This news outlet touched on the jury drama in our recap of the Laffitte verdicts. And last week, the court issued a transcript (.pdf) from that chaotic evening detailing how the judge and prosecutors from the office of U.S. attorney Adair Ford Boroughs mounted a successful push to replace these jurors based on, among other reasons, a strong desire to conclude the trial prior to the pending Thanksgiving holiday.

Moments before being replaced, one of the jurors submitted a note to Gergel indicating they were “feeling pressured to change (their) vote.” The same juror also indicated they were on a time crunch – needing to take an antibiotic medication within two hours.

Upon receiving this note, Gergel informed prosecutors and defense attorneys “my instinct is that we have alternates and we should get to a verdict.”

“It is not practical to get (their) medicine and drive back,” Gergel said.

A separate juror submitted a note to Gergel indicating they were “experiencing anxiety and unable to clearly make (a) decision.”

Gergel would later describe this juror as being “in an emotional meltdown situation” – describing her as so “emotionally upset … (she) could hardly speak.”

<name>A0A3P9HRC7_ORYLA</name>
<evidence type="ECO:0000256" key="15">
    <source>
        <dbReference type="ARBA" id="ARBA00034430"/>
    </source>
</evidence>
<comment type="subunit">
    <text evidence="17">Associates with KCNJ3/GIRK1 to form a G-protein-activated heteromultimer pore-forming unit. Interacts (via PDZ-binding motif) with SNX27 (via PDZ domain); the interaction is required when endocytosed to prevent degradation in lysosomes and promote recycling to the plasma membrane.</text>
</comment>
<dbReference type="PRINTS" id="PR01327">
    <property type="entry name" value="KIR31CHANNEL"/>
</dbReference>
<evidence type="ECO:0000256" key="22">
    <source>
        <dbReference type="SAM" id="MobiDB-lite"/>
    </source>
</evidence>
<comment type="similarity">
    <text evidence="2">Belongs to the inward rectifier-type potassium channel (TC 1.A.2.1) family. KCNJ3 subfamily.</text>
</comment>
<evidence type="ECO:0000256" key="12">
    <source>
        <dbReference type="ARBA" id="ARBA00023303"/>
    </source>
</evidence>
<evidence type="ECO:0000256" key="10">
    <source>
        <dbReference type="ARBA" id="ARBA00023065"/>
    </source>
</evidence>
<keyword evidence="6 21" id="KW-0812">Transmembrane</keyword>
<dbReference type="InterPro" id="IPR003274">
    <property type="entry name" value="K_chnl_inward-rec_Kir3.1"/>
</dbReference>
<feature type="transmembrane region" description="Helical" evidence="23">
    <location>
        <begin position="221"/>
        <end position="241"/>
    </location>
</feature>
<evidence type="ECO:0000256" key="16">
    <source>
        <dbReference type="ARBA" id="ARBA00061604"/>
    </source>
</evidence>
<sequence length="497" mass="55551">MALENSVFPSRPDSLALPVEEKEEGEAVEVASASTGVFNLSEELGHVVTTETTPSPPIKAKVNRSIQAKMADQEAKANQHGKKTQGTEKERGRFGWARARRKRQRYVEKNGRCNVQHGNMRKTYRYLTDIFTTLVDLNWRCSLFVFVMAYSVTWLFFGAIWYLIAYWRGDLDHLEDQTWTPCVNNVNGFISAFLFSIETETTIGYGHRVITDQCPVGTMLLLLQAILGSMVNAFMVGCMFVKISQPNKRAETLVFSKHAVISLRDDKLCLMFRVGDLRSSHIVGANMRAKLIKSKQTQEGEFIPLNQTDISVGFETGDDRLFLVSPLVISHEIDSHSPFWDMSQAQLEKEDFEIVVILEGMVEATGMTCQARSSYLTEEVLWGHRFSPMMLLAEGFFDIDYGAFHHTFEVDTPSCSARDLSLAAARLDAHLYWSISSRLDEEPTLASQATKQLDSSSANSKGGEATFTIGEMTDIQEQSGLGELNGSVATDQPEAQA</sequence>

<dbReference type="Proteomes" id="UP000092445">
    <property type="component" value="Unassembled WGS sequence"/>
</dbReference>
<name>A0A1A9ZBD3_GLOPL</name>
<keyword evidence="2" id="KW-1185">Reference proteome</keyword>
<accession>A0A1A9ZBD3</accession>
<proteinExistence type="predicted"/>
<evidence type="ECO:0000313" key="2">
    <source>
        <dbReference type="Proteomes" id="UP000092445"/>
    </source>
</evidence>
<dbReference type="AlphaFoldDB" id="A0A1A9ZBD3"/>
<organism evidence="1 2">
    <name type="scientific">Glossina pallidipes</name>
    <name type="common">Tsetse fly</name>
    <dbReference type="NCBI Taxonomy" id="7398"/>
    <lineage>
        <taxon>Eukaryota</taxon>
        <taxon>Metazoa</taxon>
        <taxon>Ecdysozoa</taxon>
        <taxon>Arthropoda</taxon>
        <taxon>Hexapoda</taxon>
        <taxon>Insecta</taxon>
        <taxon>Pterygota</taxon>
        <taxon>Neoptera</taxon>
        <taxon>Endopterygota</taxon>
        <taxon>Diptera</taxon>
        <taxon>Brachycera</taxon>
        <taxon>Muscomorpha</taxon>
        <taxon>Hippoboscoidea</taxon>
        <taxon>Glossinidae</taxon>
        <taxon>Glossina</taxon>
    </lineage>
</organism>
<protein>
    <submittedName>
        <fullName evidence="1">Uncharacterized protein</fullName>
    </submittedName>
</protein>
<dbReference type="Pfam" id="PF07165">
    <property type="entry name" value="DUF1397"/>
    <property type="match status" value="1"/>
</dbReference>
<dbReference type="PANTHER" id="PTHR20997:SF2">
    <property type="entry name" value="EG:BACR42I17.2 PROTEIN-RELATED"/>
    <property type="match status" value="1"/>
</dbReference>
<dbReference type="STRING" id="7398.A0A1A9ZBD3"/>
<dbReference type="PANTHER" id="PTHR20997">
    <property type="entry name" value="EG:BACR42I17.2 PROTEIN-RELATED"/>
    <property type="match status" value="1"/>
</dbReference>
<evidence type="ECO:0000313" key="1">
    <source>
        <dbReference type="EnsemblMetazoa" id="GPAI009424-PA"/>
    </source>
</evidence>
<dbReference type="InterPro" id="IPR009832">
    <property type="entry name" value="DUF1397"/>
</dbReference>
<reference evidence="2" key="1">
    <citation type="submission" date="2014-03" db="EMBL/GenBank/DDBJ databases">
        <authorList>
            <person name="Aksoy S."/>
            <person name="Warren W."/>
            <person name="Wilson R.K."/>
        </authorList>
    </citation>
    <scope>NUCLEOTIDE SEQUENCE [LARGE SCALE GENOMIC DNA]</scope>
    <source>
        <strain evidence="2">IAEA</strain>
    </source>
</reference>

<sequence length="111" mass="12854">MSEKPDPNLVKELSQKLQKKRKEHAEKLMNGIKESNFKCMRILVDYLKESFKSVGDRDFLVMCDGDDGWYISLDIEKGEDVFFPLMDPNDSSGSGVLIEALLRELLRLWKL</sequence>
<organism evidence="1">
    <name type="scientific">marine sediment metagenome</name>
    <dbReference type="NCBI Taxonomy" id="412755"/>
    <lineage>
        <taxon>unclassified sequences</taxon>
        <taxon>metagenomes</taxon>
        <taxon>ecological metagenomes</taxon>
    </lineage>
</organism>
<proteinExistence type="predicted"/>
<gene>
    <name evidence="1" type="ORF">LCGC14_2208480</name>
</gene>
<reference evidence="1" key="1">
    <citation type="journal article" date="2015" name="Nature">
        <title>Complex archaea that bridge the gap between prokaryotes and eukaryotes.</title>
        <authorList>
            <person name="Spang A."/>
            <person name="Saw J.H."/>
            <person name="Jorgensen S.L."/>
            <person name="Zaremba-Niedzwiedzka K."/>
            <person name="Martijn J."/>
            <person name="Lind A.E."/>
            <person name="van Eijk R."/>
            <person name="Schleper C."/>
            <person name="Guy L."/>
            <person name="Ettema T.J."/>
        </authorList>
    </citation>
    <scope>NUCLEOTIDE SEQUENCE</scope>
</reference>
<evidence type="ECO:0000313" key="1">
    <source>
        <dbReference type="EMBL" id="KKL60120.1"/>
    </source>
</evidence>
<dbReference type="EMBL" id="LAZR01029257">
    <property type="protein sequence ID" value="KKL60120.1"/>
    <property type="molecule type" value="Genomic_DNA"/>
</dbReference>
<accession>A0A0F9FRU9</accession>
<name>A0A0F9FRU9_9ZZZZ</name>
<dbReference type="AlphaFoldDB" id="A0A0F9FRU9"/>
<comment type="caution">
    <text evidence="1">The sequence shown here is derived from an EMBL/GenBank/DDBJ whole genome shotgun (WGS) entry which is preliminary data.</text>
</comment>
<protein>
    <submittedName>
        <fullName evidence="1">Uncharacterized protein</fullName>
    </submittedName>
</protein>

“Can they just come back in the morning?” Daniel asked the judge.

At the point these notes were received, jurors had been deliberating for nearly ten hours – and had been at the court for more than twelve hours. It soon became abundantly clear, however, that neither Gergel nor the prosecution wanted to extend deliberations into the following day – citing the “impending holiday ahead of us.”

Worth recalling? Gergel contributed to the trial’s condensed pre-holiday schedule – canceling an entire day of court so that he could attend an investiture ceremony in Washington, D.C. for newly installed U.S. circuit court judge J. Michelle Childs.

(Click to view)

(Via: Dylan Nolan/ FITSNews)

According to Laffitte’s attorneys, Gergel’s decision to replace the jurors rather than declare a mistrial – or allow jurors to come back the following day – “constituted error, and deprived (Laffitte) of one of his most cherished rights: the right to be judged by a fair, unanimous, and impartial jury.”

“The court should have tried to preserve the empaneled jury and declare a mistrial when it realized a juror’s request for dismissal stemmed from animosity and pressure being brought to bear on her views on the case,” they wrote.